The Hallowed Grounds of Portland Fire & Rescue
The city of Portland boasts many historic features and monuments. Portland Fire & Rescue is historically notable for its presence in various communities across Portland.
Two properties stand out because of their relevance to the sacrifice of Portland Firefighters during their service to the community. These are the Hallowed Grounds of Portland Fire & Rescue.
Of special note is the current development of the site of the David Campbell Memorial. Established in 1928, it has served as a tribute to Fire Chief David Campbell and as a marker for Portland Fire & Rescue's other line of duty deaths. It is currently under renovation, which will include the addition of the Portland Fallen Firefighter Memorial, a comprehensive tribute to all Portland Firefighters who have died in service to the citizens of Portland. The completed facility will be dedicated as "Portland Firefighter Memorial Plaza."
The David Campbell Memorial
The David Campbell Memorial was built as a tribute to Fire Chief David Campbell who died in the line of duty on June 26, 1911. At a large fire at the Union Oil Plant at SE Water Avenue and Salmon Street, Campbell, while evacuating his crews from the fire building, was killed when an explosion collapsed the building he had entered. He was unable to escape. The Portland Community began a fundraising campaign to pay tribute to Chief Campbell and create a fund to care for disabled firefighters and their families. The effort evolved into the creation of the David Campbell Memorial.
Internationally renowned architect Paul Cret was chosen to create the monument. It would be completed in 1928 and dedicated at the annual service to remember David Campbell on June 26, 1928. It remains a historic monument to David Campbell and the architecture of Paul Cret.
The David Campbell Memorial plaza is located at W 18th and Burnside Street in Portland. The public began a fundraising effort soon after Campbell's death. The memorial would be completed in 1928. In 1962, Portland Firefighter Park would be added to the east side of the plaza when the triangular piece of property was expanded and the intersection re-configured. The intersection has undergone many revisions over the decades. The upper photo was taken in 1931.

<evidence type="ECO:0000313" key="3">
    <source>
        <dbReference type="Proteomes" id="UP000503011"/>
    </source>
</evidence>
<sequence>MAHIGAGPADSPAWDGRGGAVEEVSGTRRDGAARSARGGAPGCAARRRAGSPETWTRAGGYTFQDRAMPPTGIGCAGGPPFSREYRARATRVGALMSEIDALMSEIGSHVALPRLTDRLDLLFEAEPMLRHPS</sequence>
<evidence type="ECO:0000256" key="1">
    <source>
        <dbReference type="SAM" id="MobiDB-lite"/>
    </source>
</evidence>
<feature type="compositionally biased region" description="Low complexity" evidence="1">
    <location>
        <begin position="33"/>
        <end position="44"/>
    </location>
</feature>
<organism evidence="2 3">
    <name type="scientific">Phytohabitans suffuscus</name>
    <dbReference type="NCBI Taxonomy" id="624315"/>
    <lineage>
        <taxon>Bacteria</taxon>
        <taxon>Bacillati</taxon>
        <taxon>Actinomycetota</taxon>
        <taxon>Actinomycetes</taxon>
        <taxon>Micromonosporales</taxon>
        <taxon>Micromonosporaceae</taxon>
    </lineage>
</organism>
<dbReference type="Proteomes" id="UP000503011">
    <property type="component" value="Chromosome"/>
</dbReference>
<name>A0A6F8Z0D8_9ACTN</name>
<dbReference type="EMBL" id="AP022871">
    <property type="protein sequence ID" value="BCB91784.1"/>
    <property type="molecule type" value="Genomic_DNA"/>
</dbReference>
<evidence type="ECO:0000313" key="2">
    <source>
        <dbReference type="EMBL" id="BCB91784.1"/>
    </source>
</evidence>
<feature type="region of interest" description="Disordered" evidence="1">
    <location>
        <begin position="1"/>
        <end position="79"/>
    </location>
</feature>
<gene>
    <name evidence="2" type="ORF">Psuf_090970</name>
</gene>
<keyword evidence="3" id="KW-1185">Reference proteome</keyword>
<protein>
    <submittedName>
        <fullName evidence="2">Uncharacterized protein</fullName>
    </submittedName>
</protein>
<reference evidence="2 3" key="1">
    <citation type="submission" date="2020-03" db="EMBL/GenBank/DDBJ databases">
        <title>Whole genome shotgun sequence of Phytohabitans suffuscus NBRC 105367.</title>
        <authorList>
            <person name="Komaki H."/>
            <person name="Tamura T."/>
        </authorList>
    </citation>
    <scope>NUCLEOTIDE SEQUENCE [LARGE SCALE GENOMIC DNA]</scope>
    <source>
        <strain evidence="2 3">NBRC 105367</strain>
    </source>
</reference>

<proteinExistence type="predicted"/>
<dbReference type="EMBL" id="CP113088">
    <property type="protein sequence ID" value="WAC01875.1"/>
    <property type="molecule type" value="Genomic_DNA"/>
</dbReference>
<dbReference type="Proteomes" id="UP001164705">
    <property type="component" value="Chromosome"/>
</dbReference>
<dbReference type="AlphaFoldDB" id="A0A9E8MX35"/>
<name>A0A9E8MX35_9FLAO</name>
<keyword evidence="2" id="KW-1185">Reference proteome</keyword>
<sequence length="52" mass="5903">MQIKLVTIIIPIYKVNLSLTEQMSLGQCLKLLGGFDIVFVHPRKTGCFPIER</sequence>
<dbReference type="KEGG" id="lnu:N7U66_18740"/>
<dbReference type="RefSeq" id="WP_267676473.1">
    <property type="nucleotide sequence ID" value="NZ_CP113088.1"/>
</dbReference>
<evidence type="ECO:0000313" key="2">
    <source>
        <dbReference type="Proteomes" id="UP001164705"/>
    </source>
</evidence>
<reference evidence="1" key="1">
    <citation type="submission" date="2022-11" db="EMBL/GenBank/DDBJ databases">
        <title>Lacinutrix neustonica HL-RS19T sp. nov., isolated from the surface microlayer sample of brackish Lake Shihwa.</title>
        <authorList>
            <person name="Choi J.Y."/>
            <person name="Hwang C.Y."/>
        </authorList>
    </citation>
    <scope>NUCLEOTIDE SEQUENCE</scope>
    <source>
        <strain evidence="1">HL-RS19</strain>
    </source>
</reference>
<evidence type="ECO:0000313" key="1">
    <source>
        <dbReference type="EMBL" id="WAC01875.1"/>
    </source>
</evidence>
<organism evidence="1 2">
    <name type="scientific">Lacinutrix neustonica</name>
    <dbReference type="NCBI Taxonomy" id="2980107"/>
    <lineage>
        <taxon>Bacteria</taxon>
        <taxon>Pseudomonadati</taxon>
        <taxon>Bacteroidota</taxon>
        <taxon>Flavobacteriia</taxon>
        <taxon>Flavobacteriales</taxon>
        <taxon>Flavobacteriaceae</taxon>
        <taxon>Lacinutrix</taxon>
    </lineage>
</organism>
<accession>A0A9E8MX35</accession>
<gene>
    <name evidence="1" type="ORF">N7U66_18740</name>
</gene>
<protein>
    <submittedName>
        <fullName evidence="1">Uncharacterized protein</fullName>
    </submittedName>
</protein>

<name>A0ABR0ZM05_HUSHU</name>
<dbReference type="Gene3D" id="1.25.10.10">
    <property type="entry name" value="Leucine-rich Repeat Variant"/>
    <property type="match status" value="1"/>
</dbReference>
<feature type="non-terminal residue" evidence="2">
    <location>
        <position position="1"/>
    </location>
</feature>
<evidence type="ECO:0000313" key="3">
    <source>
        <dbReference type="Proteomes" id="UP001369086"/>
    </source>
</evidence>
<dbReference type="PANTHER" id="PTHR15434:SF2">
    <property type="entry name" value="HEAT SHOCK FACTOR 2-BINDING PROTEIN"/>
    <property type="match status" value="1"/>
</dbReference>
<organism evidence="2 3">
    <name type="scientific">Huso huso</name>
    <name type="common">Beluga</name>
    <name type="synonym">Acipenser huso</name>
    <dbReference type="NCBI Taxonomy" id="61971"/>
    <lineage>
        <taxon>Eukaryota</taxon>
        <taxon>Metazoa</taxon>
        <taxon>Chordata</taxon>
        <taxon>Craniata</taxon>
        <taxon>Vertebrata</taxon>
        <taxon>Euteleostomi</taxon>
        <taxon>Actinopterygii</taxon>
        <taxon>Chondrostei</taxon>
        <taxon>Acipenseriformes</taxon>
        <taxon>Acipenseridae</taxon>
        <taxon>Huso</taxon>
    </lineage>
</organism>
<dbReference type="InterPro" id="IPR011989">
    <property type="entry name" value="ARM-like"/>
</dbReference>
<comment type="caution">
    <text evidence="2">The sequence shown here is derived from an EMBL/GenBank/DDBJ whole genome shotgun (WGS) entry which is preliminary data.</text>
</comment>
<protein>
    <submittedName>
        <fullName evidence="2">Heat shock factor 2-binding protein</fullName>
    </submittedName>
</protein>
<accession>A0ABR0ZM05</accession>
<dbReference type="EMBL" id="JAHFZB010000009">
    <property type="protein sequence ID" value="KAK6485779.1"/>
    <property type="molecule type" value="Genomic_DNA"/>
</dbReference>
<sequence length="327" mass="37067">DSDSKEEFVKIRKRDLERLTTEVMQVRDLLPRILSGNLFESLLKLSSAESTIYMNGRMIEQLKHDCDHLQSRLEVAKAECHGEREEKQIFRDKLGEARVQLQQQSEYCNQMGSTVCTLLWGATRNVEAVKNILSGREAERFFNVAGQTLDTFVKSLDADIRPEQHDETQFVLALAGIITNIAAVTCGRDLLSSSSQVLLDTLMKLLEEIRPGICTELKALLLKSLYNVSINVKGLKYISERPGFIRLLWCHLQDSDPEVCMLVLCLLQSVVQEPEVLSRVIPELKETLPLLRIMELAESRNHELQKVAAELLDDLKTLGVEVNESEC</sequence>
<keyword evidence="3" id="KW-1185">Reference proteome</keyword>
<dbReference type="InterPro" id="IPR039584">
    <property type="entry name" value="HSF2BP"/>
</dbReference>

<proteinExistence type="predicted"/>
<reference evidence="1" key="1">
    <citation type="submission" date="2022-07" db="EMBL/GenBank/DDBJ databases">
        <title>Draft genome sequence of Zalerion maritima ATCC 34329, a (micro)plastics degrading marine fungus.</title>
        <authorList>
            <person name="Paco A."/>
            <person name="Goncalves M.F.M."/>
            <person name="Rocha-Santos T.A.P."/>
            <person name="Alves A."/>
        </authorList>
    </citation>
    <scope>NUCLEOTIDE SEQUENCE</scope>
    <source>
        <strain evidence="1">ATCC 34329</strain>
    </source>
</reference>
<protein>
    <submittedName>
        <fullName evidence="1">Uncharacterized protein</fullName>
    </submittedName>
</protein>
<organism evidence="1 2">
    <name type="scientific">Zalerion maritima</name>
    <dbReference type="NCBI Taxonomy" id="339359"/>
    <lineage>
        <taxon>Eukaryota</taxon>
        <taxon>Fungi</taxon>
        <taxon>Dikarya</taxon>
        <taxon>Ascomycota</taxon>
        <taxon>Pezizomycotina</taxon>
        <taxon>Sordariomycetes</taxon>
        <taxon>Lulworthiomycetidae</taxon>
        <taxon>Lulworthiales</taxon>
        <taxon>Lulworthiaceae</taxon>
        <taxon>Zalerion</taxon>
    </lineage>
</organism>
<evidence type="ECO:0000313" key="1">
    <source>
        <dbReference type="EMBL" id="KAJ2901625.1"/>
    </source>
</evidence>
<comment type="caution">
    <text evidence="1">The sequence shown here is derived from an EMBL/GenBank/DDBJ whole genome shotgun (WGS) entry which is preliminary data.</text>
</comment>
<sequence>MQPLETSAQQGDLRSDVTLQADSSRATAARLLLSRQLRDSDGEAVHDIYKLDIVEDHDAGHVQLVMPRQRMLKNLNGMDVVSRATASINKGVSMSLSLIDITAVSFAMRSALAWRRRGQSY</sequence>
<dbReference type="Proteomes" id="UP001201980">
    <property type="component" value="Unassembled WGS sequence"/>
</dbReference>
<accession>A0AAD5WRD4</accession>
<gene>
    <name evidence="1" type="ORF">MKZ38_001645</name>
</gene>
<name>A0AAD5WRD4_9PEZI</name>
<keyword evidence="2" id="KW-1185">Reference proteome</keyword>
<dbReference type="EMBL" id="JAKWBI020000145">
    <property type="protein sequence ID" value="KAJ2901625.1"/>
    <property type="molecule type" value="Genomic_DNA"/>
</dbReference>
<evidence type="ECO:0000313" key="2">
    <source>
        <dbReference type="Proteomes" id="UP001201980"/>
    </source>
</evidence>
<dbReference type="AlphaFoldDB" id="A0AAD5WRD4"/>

"National Registry Of Historic Places" - The David Campbell Memorial plaza, located between SW Alder, SW 18th, and SW 19th in Portland, Oregon, is a well known fixture in Portland. It was funded by public contributions and completed June 28, 1928.
In 2010, a person named Hope Svenson, on behalf of the Bosco-Milligan Foundation and the Architectural Heritage Center submitted the application to the US National Park Service "Registry of Historic Places." This is significant for providing protections and recognition of the site. On August 12, 2010, the US National Parks Service accepted it to their registry. The application is an interesting and comprehensive historic look at the David Campbell Memorial and Portland Firefighter Park. Click on the PDF Symbol to access the story.
The "Firefighter's Section" at Lone Fir Cemetery
On November 16, 1862, Colburn Barrell (owner of the Lone Fir Cemetery property) and his wife deeded the Portland Fire Department a 100 x 100 foot square plot of land within the Lone Fir Cemetery. Block 5, which would come to be known as the “Firefighter’s Section,” was reserved for any Portland Firefighter who would choose to be laid to rest there, at no cost (of the burial site) to the family.
To date, 146 burials have been made in the Firefighter’s Section. 139 were once firefighters in Portland, four are spouses and three the child of a firefighter. Twelve members are Portland Firefighters who have died in the line of duty. Their stories are compelling tales of bravery and sacrifice.
Located in the heart of the greater cemetery, the Firefighter’s Section is marked by a concrete post in each corner and a rose garden and flagpole at its center. Grave markers are adorned with the markings of the fire company under which these firefighters so proudly served.
While all of the firefighters buried there are notable, the twelve line of duty deaths have graves distinguished with a commemorative maker identifying them as a line of duty death.
To find the Firefighter's Section, enter Lone Fir Cemetery on the east side roadway coming from 601 SE 26th Avenue. Follow the main road west until it ends, then turn right. The next intersection will find the Firefighter's Section on the right. It can be identified by the flagpole and garden at it's center. In the garden is a sign identifying the site. Block markers will indicate Block 5.
The Story of Lone Fir Cemetery
The story of the establishment and evolution of Lone Fir Cemetery is a fascinating and historic tale. Since its origins in the 1850s, Lone Fir has undergone different ownership as well as the ebb and flow of care. The cemetery covers 30.5 acres and is the resting place for over 25,000 people. To learn the stories of Lone Fir is to learn the history of Portland. The document here is a full history of Lone Fir Cemetery. Click on the link to open it.
Additional information on Portland Fire History can be found at PortlandFireHistory.com